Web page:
It’s hard to picture a definitive outcome in a fight between two guys who prefer to go forehead-to-forehead and slam power shots into their opponents’ ribs until one or the other falls over. Figueroa has the volume and reach, Ceja has the experience and one-shot power; any one of those traits could potentially determine the winner. All I can guarantee is that it’s going to be fun as hell.

I ever-so-slightly favor Figueroa; Ceja’s come out on the wrong end of firefights in the past, and though Hugo Ruiz and Guillermo Rigondeaux are far more fearsome punchers than the likes of Yonfrez Parejo, they’re still black marks that Figueroa doesn’t have. The younger, bigger man should land enough shots that one of them hits the sweet spot, ending a wild ride sometime in the middle rounds. Figueroa TKO-7

Lewis Watson

Ceja is a great test for the rising star of Figueroa. If the 22-year-old “Heartbreaker” is set for stardom, an impressive win over a slugger like Ceja will be a good name to bolster his record. Ceja is a fun fighter who lives and dies by the sword. He can bang as much as he can get banged out, with his recent shootout with Guillermo Rigondeaux a real insight to his style.

Figueroa has gaps in his defence which Ceja will pressure to penetrate. Figueroa will inevitably have to prove his whiskers in this fight, but with the height and reach advantage will enjoy the bigger pockets of success. Figueroa TKO-7

And the staff winner is...

Victor Ortiz v John Molina Jr. Photo by Joe Scarnici/Getty Images

Brandon Figueroa (4-0)!

Leo Santa Cruz vs Miguel Flores

Scott Christ

This fight was a hot pile of shit when PBC made it in February, and now that they’ve rescheduled it it remains a hot pile of shit here in November. When the calendar turns over into 2020, it’ll be three years since Leo Santa Cruz last took a genuinely risky fight. I give him credit for the Mares rematch in 2018, don’t get me wrong, it was a solid win, but he had beaten Mares before and was the definite favorite in the rematch. Since the rematch with Carl Frampton in Jan. 2017, Leo has fought Chris Avalos, Mares, Rafael Rivera, and now Flores. This is an awful run, particularly when it’s not as if PBC lacked has lacked fighters in his weight class(es).

Santa Cruz moves up to 130 here to claim a bogus/legit belt — bogus in that it shouldn’t exist, legit in that he’ll be the higher-ranking WBA super featherweight titleholder when he wins. Flores won’t be competitive; his WBA ranking is laughable. This is the No. 2 contender? The guy who lost back-to-back to Dat Nguyen and Chris Avalos, then beat Raul Chirino and Luis May? My only question is if Leo stops Flores or drags it the distance. Rivera went the distance in February, but Rivera’s also never been stopped. That said, another four pounds could take more zip off Santa Cruz’s fastball. I’m calling for the stoppage but won’t be surprised if this is a wipeout decision. Santa Cruz TKO-8

Wil Esco

It’s been a pretty quiet year for Leo Santa Cruz, all things considered. The WBA featherweight titleholder fought once in February and hasn’t been back in action since. Normally I might be a little concerned about potential ring rust in a situation like this, but luckily for Leo, he’s taking on an overmatched opponent as far as I can tell. Flores might have a 24-2 professional record, but if you look closely he hasn’t fought anyone near the level of Santa Cruz. And in this sport experience against world class opposition — especially when you’re contending against that level of opponent — matters. Flores has been stopped by fighters worse than Santa Cruz in the last couple of years, so I don’t see why this should end up any different. Santa Cruz TKO-5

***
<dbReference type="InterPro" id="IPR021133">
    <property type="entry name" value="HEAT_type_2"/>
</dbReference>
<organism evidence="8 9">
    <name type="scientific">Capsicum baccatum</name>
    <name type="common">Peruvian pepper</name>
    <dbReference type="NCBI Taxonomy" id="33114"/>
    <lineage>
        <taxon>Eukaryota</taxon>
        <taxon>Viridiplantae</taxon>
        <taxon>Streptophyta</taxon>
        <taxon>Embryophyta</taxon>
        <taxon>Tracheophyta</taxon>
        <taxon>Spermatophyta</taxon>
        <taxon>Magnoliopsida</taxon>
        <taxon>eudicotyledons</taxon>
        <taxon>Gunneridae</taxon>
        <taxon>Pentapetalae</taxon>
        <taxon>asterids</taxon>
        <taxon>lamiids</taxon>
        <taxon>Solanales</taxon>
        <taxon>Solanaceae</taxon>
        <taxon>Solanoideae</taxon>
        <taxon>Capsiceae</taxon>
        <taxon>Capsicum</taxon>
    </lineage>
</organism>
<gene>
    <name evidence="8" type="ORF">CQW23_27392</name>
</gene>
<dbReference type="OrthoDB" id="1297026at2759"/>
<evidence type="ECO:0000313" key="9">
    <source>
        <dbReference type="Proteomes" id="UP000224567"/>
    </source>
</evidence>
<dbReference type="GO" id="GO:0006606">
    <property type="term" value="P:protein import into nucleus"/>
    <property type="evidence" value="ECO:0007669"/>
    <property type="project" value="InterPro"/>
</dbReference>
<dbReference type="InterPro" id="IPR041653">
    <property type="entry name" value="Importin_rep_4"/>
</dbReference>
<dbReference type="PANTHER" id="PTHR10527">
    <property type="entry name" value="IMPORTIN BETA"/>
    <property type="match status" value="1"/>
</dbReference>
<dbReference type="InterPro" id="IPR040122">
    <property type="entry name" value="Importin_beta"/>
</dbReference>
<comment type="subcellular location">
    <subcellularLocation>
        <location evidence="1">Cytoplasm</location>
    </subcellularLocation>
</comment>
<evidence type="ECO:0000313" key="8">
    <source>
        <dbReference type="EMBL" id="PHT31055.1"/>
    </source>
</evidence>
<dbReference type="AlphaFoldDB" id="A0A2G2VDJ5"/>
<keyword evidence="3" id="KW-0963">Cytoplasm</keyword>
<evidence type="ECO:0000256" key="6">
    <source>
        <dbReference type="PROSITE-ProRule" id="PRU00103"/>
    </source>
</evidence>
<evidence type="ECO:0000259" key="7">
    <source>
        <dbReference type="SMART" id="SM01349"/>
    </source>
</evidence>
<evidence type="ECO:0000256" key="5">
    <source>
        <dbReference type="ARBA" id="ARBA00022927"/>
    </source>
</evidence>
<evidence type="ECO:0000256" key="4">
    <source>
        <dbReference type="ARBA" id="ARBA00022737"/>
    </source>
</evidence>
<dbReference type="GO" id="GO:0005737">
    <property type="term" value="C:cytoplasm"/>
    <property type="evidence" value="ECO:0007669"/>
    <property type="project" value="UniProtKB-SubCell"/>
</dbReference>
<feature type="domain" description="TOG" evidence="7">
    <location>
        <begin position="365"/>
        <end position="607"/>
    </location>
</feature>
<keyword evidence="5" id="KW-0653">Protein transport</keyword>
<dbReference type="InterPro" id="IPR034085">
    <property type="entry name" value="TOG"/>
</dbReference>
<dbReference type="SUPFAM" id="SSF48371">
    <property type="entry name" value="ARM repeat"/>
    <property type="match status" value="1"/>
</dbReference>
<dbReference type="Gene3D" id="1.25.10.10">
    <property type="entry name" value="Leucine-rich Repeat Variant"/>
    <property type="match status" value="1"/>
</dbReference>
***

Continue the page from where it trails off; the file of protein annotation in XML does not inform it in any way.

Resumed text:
Patrick L. Stumberg

This matchup is a disgrace, the WBA is a disgrace for stapling one of its stupid titles onto it, and Leo Santa Cruz is a disgrace in general. Flores literally has nothing to offer here; close-quarters pressure bruising is his wheelhouse and Santa Cruz is miles better in that area. We’ve already seen Flores get battered into submission in his own preferred style of fight, one time by a fighter in Chris Avalos whom Santa Cruz absolutely mauled three months later.

Hell, there isn’t even the microscopic “puncher’s chance” that promoters desperately cling to to hype shitty mismatches. If Santa Cruz stood absolutely still, hands at his waist and chin in the air, I’d put money on Flores’ best shot bouncing harmlessly off. It’ll be “entertaining” in the sense that a boatload of punches will be thrown, but it won’t be competitive in the slightest. Santa Cruz buries him in output until Flores’ corner decides that they’ve watched enough snuff for the day. Santa Cruz TKO-5

Lewis Watson

I have no idea how Flores is ranked No. 2 in the WBA. He’s 2-2 in his last four, with a win over Raul Chirino in a six-rounder one of those two wins. The fact this fight is for the ‘super’ title at 130 pounds as well makes this fight even more pungent in its stink. What LSC wants for the rest of his career is unclear as it stands, but crowbarring in the “four-weight world champion” tagline seems to top fighting any credible opposition.

LSC should be able to walk through Flores whose tendency to drop his hands will prove to be shooting practise for someone as slick as “El Terremoto.” Santa Cruz TKO-9

And the staff winner is...

Leo Santa Cruz v Rafael Rivera Photo by Joe Scarnici/Getty Images

Leo Santa Cruz (4-0)!

Sign up for the newsletter Sign up for the Bad Left Hook Daily Roundup newsletter!

A daily roundup of all your global boxing news from Bad Left Hook